Whenever you start a session in your DAW you’ll have to decide on the sample rate and bit depth.

Both are important choices that will affect the quality of the audio tracks you capture when you record sound with your interface and work with audio in your DAW.

But if you’re just getting started with music production, these concepts might seem hard to grasp.

Even so, there’s nothing complicated about sample rate and bit depth once you understand what they are and how they impact your work.

In this article I’ll go through everything you need to know to get the right sample rate and bit depth right every time.

What is sample rate?

Sample rate, or sampling rate is the number of digital snapshots taken per second in an audio file by an analog-to-digital-converter like the one in your audio interface.

If that sounds complicated, I’ll break it down to basics.

An analog signal like one that comes from a microphone or instrument is a continuous waveform. It takes the form of a changing electrical voltage that represents the sound wave itself.

To store it as a digital file your ADC takes thousands of individual measurements of the signal—enough to perfectly reconstruct it when it’s time to play it back.

Sampling rate is the exact number of measurements taken in one second. It’s measured in Hertz so it can be expressed as a frequency.

Sample rate, or sampling rate is the number of digital snapshots taken per second in an audio file by an analog-to-digital-converter like the one in your audio interface.

Here are some common sample rates used in audio production you might have seen before:

common sample rate and bit depth settings

What is bit depth?

Bit depth is the precision of the measurements taken with each snapshot.

Think of the analog signal from a microphone coming into an audio interface. The analog-to-digital converter has to measure it 48,000 times if your sample rate is set to 48 kHz.

The bit depth defines the number of tick marks on the ruler used to measure the level of the incoming signal.

The more places to mark the level, the more precise the number will be!

Bit depth is the precision of the measurements taken with each snapshot.

These days the most common bit depth options you’ll see are 16 and 24 bit recording. 32 bit options are also available in some situations, but I’ll get to that in the next section.

How do you set sample rate and bit depth?

In general, the higher you set the sample rate and bit depth, the greater the quality of audio information.

Today’s DAWs and audio interfaces mainly offer settings for CD quality and above. Since there aren’t many restrictions on storage or processing these days, there’s no reason not to use a high quality file type.

Even so, super high sample rates like 96 kHz or greater increase the size of your audio files a lot. Despite the extra size, you may not hear a big difference in audio quality.

24 bit, 48 kHz is a good balance between quality and file size, so that’s what I recommend for most producers.

But, if working at a higher sample rate sounds better to you and your music production computer can handle it—go for it!

Hot tip: 32 bit audio is an option in some DAWs, including Ableton Live. The majority of audio interfaces can only record 24 bit files, so this option mostly applies to audio created from virtual instruments inside the DAW itself. You may find using 32 bit audio improves your results, so feel free to use it—but it’s not strictly necessary!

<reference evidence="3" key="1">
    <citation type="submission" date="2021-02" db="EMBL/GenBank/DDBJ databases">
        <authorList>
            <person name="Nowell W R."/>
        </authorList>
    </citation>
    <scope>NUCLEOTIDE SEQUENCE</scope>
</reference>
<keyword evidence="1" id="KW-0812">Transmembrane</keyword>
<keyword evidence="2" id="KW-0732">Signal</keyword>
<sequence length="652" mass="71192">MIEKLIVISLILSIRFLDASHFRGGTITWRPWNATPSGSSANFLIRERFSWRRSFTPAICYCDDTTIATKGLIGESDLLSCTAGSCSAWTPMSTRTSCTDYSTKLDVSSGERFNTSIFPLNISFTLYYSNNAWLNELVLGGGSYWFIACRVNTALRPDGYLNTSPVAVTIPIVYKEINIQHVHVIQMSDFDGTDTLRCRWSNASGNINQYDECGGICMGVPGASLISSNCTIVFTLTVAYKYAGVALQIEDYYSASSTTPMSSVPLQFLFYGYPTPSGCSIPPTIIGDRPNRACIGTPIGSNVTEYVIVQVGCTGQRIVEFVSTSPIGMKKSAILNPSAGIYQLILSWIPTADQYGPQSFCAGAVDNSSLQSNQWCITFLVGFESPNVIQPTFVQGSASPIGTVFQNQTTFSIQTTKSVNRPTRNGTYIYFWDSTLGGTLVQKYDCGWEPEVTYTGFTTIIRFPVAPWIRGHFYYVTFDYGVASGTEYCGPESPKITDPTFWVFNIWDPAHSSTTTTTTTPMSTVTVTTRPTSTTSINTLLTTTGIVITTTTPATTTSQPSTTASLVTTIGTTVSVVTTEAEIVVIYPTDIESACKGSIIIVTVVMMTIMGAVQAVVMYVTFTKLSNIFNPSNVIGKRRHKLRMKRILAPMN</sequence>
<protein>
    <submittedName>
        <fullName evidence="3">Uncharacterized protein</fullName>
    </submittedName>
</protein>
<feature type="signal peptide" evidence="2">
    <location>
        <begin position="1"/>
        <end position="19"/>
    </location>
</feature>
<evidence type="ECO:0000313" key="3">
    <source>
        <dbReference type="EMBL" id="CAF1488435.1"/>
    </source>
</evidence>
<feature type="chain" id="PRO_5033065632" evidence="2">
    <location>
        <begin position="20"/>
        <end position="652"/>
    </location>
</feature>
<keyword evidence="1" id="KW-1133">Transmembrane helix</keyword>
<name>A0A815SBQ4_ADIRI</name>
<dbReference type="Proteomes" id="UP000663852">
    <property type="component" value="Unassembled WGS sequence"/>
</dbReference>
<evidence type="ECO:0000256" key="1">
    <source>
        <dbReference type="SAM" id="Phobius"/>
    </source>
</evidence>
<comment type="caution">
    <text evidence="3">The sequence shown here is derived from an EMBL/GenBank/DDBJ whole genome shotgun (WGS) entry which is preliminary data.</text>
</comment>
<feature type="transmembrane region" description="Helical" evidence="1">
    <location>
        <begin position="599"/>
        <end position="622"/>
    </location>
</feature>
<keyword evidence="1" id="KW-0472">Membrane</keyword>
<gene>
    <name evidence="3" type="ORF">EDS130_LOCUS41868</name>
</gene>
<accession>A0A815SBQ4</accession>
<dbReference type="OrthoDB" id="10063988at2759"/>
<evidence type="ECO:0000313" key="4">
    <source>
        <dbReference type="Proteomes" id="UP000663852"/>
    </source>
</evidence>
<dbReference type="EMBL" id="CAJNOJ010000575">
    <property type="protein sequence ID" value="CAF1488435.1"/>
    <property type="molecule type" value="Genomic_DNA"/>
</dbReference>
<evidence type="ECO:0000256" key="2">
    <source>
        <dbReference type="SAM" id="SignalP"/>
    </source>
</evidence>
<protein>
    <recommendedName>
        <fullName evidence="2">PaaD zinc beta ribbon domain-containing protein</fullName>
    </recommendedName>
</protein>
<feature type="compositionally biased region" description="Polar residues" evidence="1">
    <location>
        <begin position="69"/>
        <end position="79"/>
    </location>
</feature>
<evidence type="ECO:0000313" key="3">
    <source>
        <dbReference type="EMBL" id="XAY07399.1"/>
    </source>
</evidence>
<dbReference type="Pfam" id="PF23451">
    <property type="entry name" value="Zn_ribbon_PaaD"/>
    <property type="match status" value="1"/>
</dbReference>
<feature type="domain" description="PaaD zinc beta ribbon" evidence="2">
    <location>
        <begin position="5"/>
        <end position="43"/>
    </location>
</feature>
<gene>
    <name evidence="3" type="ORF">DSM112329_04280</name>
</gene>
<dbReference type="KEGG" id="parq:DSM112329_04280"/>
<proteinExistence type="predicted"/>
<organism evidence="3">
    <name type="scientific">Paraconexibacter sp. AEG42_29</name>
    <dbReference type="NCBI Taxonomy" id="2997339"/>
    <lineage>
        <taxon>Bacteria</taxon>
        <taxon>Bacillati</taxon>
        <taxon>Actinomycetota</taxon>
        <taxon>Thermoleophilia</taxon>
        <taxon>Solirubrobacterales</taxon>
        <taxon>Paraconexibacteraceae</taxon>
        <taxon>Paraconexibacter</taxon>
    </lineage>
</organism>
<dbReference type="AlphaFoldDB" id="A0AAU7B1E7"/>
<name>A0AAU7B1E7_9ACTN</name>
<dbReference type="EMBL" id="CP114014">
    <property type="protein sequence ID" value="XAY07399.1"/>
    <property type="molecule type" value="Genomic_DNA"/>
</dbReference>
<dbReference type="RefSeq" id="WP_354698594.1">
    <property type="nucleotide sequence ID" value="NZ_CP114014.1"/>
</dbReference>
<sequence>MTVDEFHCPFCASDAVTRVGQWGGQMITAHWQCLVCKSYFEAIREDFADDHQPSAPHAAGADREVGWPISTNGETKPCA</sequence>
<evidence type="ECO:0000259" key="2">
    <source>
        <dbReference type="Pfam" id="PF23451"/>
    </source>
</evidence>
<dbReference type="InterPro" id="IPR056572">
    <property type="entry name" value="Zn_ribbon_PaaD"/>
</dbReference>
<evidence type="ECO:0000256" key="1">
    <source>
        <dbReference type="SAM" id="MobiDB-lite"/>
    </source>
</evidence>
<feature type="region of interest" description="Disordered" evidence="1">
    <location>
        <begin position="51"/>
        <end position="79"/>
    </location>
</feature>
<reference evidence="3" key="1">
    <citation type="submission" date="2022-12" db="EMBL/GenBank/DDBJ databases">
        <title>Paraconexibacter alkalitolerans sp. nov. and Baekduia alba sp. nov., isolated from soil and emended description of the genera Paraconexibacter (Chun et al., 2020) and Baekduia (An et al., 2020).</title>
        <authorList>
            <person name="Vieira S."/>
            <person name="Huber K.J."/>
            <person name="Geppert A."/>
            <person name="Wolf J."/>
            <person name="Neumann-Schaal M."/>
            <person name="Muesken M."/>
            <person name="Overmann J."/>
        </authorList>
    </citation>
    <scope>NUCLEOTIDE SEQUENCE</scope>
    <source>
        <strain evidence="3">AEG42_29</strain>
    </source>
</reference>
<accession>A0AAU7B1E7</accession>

What happens when you change sample rate or bit depth?

Changing the sample rate and bit depth of your audio material has some consequences you should try to avoid.

In fact, once you’ve chosen a sample rate and bit depth it’s best not to change it all!

It’s best to maintain your high quality file type although through production until the end of the mastering process.

That’s why getting it right at the start is so important. But if you’ve been following along so far, you won’t have much to worry about at 24 bit / 48 kHz.

Still, changing file types in either direction creates some issues—here’s what I mean:

Downsampling

When done properly, there’s nothing wrong with downsampling, but it’s better to keep the full resolution of your production format until it’s time to deliver finished files.

Moving from a high sample rate to a low sample rate is called downsampling

Some information will have to be removed from the file for it to fit in the smaller format. Once that gets thrown away, it’s gone forever—that’s why it’s best to avoid downsampling until the last step.

Despite that, downsampling might be necessary to get to the final format needed for your release. This often happens when a release comes out on CD, which requires 16 bit 44.1 kHz audio.

When done properly, there’s nothing wrong with downsampling, but it’s better to keep the full resolution of your production format until it’s time to deliver finished files.

Hot tip: LANDR Mastering manages downsampling for different release formats automatically.

Upsampling

Upsampling means moving from a lower sample rate to a higher sample rate. Unfortunately, there’s no way to add back information that wasn’t there in the first place. Upsampling won’t result in a higher quality file.

There are some digital processes that can make it possible to represent audio information at a higher sample rate, but there’s little benefit to doing it.

In fact, don’t bother upsampling your audio files unless absolutely necessary.

Sample and hold

Sample rate and bit depth are basic qualities of digital audio.

What might seem like a simple preference in your project settings is actually a fundamental quality of the files you work with.

That’s why it’s important to understand how it works and impacts your sound.

If you’ve made it through this article you’ll have a great start on sample rate and bit depth.

Audio LANDR